To change the scope, ensure that you use the fourth parameter and set the value to CAPICOM_LOCAL_MACHINE_KEY.

const CAPICOM_CURRENT_USER_KEY = 0
const CAPICOM_LOCAL_MACHINE_KEY = 1Dim cert
set cert = Server.CreateObject("CAPICOM.Certificate")
call cert.load("c:\myPrivateKey.pfx", "test", CAPICOM_KEY_STORAGE_EXPORTABLE, CAPICOM_LOCAL_MACHINE_KEY)

To resolve the second issue, modify the original code to make use of the now fixed certificate.load() call and import it vie the long route.

const CAPICOM_MEMORY_STORE = 0
const CAPICOM_LOCAL_MACHINE_STORE = 1
const CAPICOM_STORE_OPEN_READ_WRITE = 1
const CAPICOM_KEY_STORAGE_EXPORTABLE = 1Dim cert
Dim store
set store = Server.CreateObject("CAPICOM.Store")
call store.Open(CAPICOM_MEMORY_STORE, "MemoryStore1", CAPICOM_STORE_OPEN_READ_WRITE)set cert = Server.CreateObject("CAPICOM.Certificate")
call cert.load("c:\myPrivateKey.pfx", "test", CAPICOM_KEY_STORAGE_EXPORTABLE, CAPICOM_LOCAL_MACHINE_KEY)

call store.add(cert)

If you receive 0x80070005, you are either getting an Access Denied error to the MEMORY_STORE or you are attempting to import a certificate into the instantiated store which already exists. Similarly, if you receive 0x80070056, your password is wrong.

‘Bug’ in ASP 3.0 Application.Contents iterator causes undesired deletion patterns when Application.Contents.Remove() is called from within a for each / for loop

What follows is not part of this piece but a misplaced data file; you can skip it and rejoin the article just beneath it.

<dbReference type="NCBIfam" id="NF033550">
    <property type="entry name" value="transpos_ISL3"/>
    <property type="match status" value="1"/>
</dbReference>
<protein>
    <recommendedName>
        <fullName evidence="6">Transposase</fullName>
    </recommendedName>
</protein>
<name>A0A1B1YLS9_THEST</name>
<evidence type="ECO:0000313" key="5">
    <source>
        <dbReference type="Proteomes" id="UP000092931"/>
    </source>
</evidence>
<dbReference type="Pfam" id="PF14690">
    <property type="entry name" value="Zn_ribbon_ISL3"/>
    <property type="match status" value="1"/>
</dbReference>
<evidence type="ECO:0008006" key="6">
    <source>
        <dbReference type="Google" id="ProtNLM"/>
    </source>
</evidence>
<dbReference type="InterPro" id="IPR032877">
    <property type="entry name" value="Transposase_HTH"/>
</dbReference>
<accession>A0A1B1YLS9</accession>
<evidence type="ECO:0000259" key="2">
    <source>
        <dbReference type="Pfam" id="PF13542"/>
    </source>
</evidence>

System Requirements:

  • Windows NT 4.0 Server SP4+
  • Windows Server 2000
  • Windows Server 2003
  • Windows Server 2008, R2
  • Windows Server 2012, R2
  • Windows Server 2016
  • Windows Server 2019
  • Windows 2000 Professional
  • Windows XP
  • Windows Vista
  • Windows 7
  • Windows 8, 8.1
  • windows 10
  • IIS 4.0, 5.0, 5.1, 6.0, 7.0, 7.5, 8.0, 10.0
  • ASP 3.0 (Classic)

The Problem:

I remember, long ago in approximately 2001 – in my less competent days – fighting to make something work and ultimately concluded that it was a hapless endeavour and ultimately went about it in a different way. The task was to clear down all but a small number of elements from the ASP 3.0 Application.Contents object.

What I concluded then, is something that I’ve only just re-remembered now after finally making a determined effort to hunt down a bug in a module on HPC:Factor – which is being used elsewhere – and in which a recent change brought the issue back to light.